Ilhan Omar has leapt to the defence of a 21-year-old man who was imprisoned for oversleeping and missing the first day of his jury service.
Deandre Somerville, from West Palm Beach in Florida, was sentenced to 10 days in jail, 150 hours of community service and handed a $223 (£180) fine for sleeping through his alarm.
The young man, who cares for his elderly grandfather and works in after-school programmes for the West Palm Beach parks and recreation department, was also ordered to pen a “sincere” apology letter.
Ms Omar, a Democrat representative, argued the stringent sanctions imposed on Mr Somerville were symptomatic of a US criminal justice system devised to “criminalise people of colour”.
The Minnesota congresswoman, who is one of the first Muslim women to serve in the US Congress, tweeted: “This judge put a young black man with no prior arrests in the system for *checks notes* oversleeping. We must reform our criminal justice system, which is designed to criminalize people of colour.”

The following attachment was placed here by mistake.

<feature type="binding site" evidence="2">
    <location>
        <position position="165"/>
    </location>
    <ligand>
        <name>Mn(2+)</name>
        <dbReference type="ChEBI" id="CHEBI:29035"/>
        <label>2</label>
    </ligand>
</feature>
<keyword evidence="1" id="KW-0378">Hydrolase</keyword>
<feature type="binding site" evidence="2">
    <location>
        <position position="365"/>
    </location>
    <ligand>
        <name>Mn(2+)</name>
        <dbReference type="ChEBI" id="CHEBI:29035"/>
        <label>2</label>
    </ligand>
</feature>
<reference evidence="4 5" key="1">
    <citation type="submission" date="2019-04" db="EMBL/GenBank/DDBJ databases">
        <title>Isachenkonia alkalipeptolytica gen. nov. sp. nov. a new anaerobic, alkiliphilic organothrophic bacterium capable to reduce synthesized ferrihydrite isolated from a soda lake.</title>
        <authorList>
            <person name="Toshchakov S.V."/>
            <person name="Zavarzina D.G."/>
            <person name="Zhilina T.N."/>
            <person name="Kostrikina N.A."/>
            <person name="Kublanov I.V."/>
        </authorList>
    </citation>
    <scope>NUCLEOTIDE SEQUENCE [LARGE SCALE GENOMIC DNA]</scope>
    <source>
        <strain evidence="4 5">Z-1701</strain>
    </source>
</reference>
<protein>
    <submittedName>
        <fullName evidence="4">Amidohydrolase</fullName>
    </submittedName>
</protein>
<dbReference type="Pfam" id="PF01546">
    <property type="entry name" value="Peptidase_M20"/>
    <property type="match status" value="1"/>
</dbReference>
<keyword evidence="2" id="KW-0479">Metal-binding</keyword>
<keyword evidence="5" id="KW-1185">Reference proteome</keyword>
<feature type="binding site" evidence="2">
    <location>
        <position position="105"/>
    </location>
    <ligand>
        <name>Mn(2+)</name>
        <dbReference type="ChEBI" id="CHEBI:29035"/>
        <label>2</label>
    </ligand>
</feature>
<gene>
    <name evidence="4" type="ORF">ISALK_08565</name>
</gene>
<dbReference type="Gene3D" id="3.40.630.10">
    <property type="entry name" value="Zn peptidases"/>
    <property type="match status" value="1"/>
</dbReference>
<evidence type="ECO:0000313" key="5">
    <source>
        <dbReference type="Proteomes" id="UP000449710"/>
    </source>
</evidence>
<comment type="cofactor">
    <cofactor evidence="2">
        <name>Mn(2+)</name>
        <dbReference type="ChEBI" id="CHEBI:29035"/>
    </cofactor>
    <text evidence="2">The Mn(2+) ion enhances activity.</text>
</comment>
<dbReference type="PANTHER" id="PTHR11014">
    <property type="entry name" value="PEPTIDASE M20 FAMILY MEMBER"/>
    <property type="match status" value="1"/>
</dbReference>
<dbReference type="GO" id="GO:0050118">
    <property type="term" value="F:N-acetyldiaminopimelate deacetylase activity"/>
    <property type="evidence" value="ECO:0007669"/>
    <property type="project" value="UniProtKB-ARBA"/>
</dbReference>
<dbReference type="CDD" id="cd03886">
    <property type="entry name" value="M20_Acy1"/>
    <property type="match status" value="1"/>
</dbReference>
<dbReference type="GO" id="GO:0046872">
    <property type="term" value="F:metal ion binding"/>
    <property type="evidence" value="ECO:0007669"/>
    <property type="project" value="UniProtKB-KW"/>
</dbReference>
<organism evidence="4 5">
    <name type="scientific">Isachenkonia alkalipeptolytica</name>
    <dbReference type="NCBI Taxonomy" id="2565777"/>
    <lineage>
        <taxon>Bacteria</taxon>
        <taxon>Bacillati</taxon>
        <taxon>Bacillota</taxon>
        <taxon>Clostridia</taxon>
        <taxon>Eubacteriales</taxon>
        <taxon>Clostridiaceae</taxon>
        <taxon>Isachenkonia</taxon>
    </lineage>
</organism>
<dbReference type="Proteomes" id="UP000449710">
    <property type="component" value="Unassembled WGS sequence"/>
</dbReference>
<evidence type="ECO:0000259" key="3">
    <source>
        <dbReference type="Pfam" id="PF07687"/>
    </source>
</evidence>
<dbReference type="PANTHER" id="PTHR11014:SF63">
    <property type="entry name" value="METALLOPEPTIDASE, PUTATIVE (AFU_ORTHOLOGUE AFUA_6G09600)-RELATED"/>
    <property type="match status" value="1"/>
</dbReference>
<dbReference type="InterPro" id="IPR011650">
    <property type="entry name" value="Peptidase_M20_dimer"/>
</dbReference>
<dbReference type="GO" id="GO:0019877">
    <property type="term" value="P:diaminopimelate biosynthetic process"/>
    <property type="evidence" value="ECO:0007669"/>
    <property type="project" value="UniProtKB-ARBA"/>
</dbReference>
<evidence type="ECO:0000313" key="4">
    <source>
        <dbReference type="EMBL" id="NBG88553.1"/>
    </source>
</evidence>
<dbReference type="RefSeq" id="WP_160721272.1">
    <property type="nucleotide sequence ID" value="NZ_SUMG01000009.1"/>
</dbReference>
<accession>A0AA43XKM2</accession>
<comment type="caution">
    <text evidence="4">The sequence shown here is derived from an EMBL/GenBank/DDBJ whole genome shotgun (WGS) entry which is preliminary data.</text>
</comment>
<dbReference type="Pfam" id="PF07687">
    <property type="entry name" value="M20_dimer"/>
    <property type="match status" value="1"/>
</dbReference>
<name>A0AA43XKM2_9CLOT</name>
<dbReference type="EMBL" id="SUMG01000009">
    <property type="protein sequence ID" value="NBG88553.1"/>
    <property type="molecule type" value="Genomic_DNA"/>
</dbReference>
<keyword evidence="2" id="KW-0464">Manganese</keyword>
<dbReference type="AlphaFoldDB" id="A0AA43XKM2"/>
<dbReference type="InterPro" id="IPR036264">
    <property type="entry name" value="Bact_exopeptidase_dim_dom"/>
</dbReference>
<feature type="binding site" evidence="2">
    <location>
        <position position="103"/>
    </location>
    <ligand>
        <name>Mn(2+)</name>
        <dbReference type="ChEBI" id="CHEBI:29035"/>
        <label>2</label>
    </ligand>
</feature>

This judge put a young black man with no prior arrests in the system for *checks notes* oversleeping.
We must reform our criminal justice system, which is designed to criminalize people of color. https://t.co/LqKyO4RcXW
— Ilhan Omar (@IlhanMN)
Mr Somerville, who has already served the jail time, was supposed to be on a jury for a negligence case linked to a car accident at the end of August but slept in around two hours longer than he was supposed to.
The young man, who lives with his grandparents and had no previous criminal record, said he did not get in touch with the court due to feeling anxious.
“I woke up and I was like, ‘Oh shoot, it’s past the time’,” he told WPTV.
He added: “After going through that, my life will never be the same again.”
Mr Somerville, who would have been serving on the jury for the first time, said he could only think about his grandfather throughout the ordeal.
"He depends on me, so it’s hard for him," he said.
Judge John Kastrenakes’ order said Mr Somerville’s no-show at the court postponed the trial by 45 minutes.
On Friday, the judge cut the probation to three months and his community service from 150 to 30 hours after the public defender’s office appealed the misdemeanour conviction.
His community service stipulates he has to give a 10-minute talk about why jury service is imperative at the jury office every week.